At the same time, micromills have made it possible to establish and strengthen links between producers, some of which have formed associations that translate into mutual support for joint exports, or to share agronomic, milling or market knowledge. The community once again becomes relevant as a resource.

Family micromills are spaces that go beyond mere production, because they integrate social elements that generate well-being in a broad sense, in families and in the community. However, micromills also involve a series of risks, difficulties and daily struggles for producers.

Camas de secado de los granos de café en un microbeneficio de la zona de Los Santos. Yendry Abarca/El Colectivo 506

New opportunities, new challenges

One of the greatest challenges that producers face is placing coffee on the international market. For example, many export companies that serve as intermediaries between producers and coffee buyers in the value chain are in charge of finding potential clients abroad, and getting the product to its destination. This is done in exchange for part of the price agreed upon by the producer and the buyer. However, not all companies of this type distribute the price fairly. Some establish long-term contracts with the producer that make them dependent on the company and reduce their decision-making capacity, or delay payments for months.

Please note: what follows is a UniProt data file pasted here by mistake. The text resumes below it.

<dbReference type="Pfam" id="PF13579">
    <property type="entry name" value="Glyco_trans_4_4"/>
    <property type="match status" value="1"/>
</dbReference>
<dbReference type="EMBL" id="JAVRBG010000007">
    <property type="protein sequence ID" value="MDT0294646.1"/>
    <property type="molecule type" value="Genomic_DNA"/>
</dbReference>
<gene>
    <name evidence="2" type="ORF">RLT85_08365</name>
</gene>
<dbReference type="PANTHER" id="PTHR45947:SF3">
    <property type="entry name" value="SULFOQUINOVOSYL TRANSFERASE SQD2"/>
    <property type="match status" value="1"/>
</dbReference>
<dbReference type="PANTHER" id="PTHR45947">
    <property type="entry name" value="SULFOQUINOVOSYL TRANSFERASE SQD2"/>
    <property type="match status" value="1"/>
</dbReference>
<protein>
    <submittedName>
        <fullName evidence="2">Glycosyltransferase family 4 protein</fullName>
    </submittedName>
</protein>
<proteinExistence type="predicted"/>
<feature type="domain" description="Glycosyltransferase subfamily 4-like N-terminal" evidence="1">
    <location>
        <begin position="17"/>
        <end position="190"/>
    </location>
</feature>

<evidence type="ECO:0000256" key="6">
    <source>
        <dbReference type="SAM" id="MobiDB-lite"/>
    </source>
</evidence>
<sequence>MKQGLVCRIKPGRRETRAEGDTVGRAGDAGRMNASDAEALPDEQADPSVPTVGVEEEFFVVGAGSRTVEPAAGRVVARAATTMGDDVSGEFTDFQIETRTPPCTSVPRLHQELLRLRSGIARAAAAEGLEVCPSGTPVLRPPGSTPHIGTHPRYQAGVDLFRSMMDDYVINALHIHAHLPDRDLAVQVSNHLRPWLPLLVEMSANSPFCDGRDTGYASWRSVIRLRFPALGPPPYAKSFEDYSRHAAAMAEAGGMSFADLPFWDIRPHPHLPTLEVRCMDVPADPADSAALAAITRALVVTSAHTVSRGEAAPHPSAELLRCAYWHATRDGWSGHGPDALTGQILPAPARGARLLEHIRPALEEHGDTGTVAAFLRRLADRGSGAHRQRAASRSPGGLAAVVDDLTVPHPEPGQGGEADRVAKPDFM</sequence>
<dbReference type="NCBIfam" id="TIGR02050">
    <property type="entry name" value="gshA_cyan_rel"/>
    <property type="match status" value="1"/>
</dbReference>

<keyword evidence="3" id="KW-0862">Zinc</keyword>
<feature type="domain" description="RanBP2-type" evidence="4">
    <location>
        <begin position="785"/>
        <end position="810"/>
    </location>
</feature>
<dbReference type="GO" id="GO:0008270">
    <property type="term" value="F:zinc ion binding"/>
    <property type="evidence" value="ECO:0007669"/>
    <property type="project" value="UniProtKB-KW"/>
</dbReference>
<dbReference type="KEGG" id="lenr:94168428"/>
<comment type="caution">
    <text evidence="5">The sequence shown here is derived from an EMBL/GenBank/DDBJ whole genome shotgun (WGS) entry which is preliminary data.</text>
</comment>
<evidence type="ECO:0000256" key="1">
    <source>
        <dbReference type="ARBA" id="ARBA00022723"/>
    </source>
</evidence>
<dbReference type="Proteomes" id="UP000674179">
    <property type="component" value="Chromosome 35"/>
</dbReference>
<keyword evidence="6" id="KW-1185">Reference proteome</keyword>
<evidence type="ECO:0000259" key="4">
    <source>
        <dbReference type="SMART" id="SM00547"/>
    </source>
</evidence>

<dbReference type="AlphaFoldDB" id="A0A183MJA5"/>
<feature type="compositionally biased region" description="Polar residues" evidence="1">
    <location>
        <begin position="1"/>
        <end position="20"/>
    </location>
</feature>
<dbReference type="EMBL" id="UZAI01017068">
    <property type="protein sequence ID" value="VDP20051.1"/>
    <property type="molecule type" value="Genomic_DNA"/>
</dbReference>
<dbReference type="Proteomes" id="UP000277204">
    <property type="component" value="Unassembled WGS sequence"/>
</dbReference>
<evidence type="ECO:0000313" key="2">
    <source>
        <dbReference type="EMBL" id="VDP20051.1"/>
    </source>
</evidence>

The coffee industry, despite its growing differentiation and consumer preference for a traceable, socially fair and environmentally sustainable product, is still in the hands of a small number of companies that absorb most of the production. In other words, it is an oligopoly. The countries where coffee is roasted, sold and consumed generate most of the value chain and, therefore, obtain the highest profits. Micromills do not escape this global structure, in which companies such as Starbucks, Kraft, Procter and Gamble or Nestlé monopolize the specialty coffee market through a single export group through which they buy small producers’ coffee.

Coffee cherries on the branch. Mónica Quesada Cordero/El Colectivo 506/National Geographic Society Covid-19 Emergency Fund

Thus, coffee-producing families continue to struggle to find commercial channels that allow them to connect with international clients in a more direct way, allowing for fairer profit distribution and the sustainability of their activity in the long term. To achieve this, institutional plans for the development of the coffee sector must include mechanisms of direct connection between producers and consumers, which help increase the income of producer families.

Training and technological tools are one possible way to consolidate connections. Digital innovation can help producers channel information about the market in a more agile way, so that the distance with consumers decreases. The role of women and new generations, as well as community ties, must be taken into account to enhance the capacities of coffee-producing families and achieve better living conditions in farming regions.

So what does it mean to “see beyond”? It means that producers not only value their own coffee more highly, as well as the effort required to produce it, but also that they understand that the conditions for a dignified life will result from better distribution of wealth and a greater degree autonomy.